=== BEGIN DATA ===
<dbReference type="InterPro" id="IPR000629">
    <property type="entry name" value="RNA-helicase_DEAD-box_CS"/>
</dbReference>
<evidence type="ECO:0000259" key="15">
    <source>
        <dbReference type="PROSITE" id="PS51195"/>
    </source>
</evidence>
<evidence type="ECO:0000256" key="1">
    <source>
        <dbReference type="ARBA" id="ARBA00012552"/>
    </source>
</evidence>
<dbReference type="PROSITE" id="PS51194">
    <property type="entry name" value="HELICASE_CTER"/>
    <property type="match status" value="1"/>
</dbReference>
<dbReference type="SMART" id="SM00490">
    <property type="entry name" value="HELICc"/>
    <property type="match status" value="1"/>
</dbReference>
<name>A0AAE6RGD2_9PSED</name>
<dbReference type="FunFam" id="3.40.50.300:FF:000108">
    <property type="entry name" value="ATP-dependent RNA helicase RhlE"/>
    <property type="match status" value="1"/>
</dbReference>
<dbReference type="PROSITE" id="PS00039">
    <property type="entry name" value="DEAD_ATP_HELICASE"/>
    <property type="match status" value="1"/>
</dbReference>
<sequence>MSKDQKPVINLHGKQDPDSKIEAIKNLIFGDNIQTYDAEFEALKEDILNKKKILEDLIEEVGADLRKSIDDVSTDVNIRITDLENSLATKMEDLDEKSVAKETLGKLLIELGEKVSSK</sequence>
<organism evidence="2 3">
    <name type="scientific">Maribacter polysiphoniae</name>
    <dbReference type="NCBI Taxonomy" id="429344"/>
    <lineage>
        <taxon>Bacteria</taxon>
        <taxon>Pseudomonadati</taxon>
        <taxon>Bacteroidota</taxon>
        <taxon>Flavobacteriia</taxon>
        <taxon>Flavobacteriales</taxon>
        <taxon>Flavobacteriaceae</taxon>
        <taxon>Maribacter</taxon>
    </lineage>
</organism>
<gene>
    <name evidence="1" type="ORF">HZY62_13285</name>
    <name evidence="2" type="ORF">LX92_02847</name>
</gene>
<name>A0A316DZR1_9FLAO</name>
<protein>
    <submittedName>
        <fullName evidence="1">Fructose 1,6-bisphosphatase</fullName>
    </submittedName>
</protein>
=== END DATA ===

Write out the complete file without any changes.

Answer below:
<dbReference type="InterPro" id="IPR000629">
    <property type="entry name" value="RNA-helicase_DEAD-box_CS"/>
</dbReference>
<evidence type="ECO:0000259" key="15">
    <source>
        <dbReference type="PROSITE" id="PS51195"/>
    </source>
</evidence>
<evidence type="ECO:0000256" key="1">
    <source>
        <dbReference type="ARBA" id="ARBA00012552"/>
    </source>
</evidence>
<dbReference type="PROSITE" id="PS51194">
    <property type="entry name" value="HELICASE_CTER"/>
    <property type="match status" value="1"/>
</dbReference>
<dbReference type="SMART" id="SM00490">
    <property type="entry name" value="HELICc"/>
    <property type="match status" value="1"/>
</dbReference>
<name>A0AAE6RGD2_9PSED</name>
<dbReference type="FunFam" id="3.40.50.300:FF:000108">
    <property type="entry name" value="ATP-dependent RNA helicase RhlE"/>
    <property type="match status" value="1"/>
</dbReference>
<dbReference type="PROSITE" id="PS00039">
    <property type="entry name" value="DEAD_ATP_HELICASE"/>
    <property type="match status" value="1"/>
</dbReference>
<sequence>MSKDQKPVINLHGKQDPDSKIEAIKNLIFGDNIQTYDAEFEALKEDILNKKKILEDLIEEVGADLRKSIDDVSTDVNIRITDLENSLATKMEDLDEKSVAKETLGKLLIELGEKVSSK</sequence>
<organism evidence="2 3">
    <name type="scientific">Maribacter polysiphoniae</name>
    <dbReference type="NCBI Taxonomy" id="429344"/>
    <lineage>
        <taxon>Bacteria</taxon>
        <taxon>Pseudomonadati</taxon>
        <taxon>Bacteroidota</taxon>
        <taxon>Flavobacteriia</taxon>
        <taxon>Flavobacteriales</taxon>
        <taxon>Flavobacteriaceae</taxon>
        <taxon>Maribacter</taxon>
    </lineage>
</organism>
<gene>
    <name evidence="1" type="ORF">HZY62_13285</name>
    <name evidence="2" type="ORF">LX92_02847</name>
</gene>
<name>A0A316DZR1_9FLAO</name>
<protein>
    <submittedName>
        <fullName evidence="1">Fructose 1,6-bisphosphatase</fullName>
    </submittedName>
</protein>